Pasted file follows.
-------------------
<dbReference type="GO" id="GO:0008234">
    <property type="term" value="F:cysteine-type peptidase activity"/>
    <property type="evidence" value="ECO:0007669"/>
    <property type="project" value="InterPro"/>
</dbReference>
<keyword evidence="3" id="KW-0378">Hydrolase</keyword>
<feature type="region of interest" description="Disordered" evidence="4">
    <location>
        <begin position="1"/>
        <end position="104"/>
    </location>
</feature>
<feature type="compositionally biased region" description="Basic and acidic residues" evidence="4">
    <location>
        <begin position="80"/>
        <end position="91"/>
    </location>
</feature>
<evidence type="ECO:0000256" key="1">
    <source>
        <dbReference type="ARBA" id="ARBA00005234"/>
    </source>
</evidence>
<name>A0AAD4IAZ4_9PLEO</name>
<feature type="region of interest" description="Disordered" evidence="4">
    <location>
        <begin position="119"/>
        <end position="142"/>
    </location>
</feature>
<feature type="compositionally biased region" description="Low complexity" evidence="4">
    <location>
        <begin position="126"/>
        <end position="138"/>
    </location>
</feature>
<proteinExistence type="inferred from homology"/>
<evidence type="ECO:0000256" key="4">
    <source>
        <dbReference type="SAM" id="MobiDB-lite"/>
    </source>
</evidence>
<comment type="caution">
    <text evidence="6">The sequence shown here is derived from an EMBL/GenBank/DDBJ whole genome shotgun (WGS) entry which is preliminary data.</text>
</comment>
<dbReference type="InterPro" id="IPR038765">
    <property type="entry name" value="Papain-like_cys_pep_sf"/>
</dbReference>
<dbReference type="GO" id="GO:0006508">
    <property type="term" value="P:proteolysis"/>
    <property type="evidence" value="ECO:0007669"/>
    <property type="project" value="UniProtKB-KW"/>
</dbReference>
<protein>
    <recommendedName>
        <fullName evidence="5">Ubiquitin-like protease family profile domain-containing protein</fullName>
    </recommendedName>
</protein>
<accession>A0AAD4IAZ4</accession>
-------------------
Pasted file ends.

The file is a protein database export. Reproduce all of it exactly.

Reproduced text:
<dbReference type="GO" id="GO:0008234">
    <property type="term" value="F:cysteine-type peptidase activity"/>
    <property type="evidence" value="ECO:0007669"/>
    <property type="project" value="InterPro"/>
</dbReference>
<keyword evidence="3" id="KW-0378">Hydrolase</keyword>
<feature type="region of interest" description="Disordered" evidence="4">
    <location>
        <begin position="1"/>
        <end position="104"/>
    </location>
</feature>
<feature type="compositionally biased region" description="Basic and acidic residues" evidence="4">
    <location>
        <begin position="80"/>
        <end position="91"/>
    </location>
</feature>
<evidence type="ECO:0000256" key="1">
    <source>
        <dbReference type="ARBA" id="ARBA00005234"/>
    </source>
</evidence>
<name>A0AAD4IAZ4_9PLEO</name>
<feature type="region of interest" description="Disordered" evidence="4">
    <location>
        <begin position="119"/>
        <end position="142"/>
    </location>
</feature>
<feature type="compositionally biased region" description="Low complexity" evidence="4">
    <location>
        <begin position="126"/>
        <end position="138"/>
    </location>
</feature>
<proteinExistence type="inferred from homology"/>
<evidence type="ECO:0000256" key="4">
    <source>
        <dbReference type="SAM" id="MobiDB-lite"/>
    </source>
</evidence>
<comment type="caution">
    <text evidence="6">The sequence shown here is derived from an EMBL/GenBank/DDBJ whole genome shotgun (WGS) entry which is preliminary data.</text>
</comment>
<dbReference type="InterPro" id="IPR038765">
    <property type="entry name" value="Papain-like_cys_pep_sf"/>
</dbReference>
<dbReference type="GO" id="GO:0006508">
    <property type="term" value="P:proteolysis"/>
    <property type="evidence" value="ECO:0007669"/>
    <property type="project" value="UniProtKB-KW"/>
</dbReference>
<protein>
    <recommendedName>
        <fullName evidence="5">Ubiquitin-like protease family profile domain-containing protein</fullName>
    </recommendedName>
</protein>
<accession>A0AAD4IAZ4</accession>